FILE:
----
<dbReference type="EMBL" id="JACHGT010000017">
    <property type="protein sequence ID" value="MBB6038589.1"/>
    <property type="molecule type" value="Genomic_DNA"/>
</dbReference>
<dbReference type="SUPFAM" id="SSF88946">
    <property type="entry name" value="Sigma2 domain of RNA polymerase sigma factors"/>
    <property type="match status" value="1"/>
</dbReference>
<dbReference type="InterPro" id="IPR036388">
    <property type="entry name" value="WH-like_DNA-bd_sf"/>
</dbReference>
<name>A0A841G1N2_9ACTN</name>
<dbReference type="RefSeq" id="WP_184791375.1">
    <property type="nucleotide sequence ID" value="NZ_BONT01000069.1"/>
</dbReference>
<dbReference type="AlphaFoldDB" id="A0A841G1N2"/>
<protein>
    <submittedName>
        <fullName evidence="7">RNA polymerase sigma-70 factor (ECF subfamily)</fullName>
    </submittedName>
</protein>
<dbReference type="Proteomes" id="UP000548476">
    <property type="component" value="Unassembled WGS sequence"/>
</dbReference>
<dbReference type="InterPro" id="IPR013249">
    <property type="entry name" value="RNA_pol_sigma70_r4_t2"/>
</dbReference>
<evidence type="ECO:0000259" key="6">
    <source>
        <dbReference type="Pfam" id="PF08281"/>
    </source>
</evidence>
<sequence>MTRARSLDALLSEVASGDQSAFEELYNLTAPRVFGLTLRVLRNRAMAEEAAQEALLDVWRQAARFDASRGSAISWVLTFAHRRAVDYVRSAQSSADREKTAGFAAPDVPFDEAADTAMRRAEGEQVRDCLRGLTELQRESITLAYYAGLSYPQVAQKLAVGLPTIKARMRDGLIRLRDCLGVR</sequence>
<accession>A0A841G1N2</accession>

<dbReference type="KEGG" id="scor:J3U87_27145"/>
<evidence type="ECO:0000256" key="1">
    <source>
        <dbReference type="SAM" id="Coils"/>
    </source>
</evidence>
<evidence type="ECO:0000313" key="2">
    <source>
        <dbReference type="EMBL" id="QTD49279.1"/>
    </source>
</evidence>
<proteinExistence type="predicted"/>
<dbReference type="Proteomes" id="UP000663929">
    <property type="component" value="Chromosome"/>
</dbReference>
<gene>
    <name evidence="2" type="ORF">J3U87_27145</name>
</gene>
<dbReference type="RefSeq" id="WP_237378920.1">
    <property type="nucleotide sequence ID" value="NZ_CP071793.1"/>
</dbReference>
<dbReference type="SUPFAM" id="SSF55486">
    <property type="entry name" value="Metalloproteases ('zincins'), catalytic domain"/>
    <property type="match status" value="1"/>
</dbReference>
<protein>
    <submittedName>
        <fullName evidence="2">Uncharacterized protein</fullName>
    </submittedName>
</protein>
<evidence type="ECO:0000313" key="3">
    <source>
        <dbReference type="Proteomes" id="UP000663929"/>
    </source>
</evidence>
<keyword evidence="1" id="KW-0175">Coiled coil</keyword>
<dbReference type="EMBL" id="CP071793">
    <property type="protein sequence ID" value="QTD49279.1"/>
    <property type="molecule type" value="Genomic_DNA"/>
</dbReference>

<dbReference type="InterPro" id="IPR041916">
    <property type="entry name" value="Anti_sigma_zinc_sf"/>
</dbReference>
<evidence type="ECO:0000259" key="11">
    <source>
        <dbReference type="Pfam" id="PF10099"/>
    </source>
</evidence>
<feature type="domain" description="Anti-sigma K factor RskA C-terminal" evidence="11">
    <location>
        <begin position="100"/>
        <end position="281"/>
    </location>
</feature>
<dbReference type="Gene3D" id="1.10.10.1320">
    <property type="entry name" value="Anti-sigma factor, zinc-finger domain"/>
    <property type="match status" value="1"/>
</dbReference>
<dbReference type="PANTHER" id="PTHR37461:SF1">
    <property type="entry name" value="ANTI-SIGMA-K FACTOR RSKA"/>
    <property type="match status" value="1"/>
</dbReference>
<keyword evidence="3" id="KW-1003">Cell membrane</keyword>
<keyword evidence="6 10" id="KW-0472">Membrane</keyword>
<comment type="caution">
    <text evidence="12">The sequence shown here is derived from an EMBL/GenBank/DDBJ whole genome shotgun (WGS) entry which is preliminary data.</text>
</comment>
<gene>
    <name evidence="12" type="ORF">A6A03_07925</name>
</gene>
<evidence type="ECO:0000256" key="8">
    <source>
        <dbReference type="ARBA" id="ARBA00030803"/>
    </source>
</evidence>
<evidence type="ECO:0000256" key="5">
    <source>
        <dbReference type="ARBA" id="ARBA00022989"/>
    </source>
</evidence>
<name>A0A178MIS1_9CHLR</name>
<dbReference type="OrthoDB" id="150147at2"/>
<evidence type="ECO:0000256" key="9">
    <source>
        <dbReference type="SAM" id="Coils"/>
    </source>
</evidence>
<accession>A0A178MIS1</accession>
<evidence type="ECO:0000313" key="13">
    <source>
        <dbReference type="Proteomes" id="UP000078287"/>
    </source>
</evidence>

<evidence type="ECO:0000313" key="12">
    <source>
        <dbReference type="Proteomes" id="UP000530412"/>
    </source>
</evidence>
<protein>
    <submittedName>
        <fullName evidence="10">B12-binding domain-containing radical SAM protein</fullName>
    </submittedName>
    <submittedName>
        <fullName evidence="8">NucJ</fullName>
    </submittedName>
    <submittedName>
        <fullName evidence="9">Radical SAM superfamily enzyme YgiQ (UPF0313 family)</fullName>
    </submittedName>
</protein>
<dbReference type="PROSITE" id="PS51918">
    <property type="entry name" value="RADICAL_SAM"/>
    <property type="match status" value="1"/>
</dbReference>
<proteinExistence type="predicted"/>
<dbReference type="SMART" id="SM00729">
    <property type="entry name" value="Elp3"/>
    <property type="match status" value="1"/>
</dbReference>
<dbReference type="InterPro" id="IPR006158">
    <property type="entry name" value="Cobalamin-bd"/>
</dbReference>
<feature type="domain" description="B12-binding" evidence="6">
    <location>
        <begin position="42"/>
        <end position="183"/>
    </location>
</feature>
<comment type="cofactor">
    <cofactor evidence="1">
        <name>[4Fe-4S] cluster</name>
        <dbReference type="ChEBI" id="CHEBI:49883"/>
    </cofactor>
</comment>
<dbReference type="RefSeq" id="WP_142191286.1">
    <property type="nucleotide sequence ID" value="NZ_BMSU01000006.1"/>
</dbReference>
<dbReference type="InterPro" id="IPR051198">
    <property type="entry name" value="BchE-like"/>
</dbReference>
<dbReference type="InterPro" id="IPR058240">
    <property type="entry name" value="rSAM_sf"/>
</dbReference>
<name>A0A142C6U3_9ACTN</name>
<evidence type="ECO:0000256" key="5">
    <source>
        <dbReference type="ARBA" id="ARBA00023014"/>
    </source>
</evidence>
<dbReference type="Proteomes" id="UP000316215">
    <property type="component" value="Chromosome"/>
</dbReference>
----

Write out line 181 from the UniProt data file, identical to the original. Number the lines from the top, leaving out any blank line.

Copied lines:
    </source>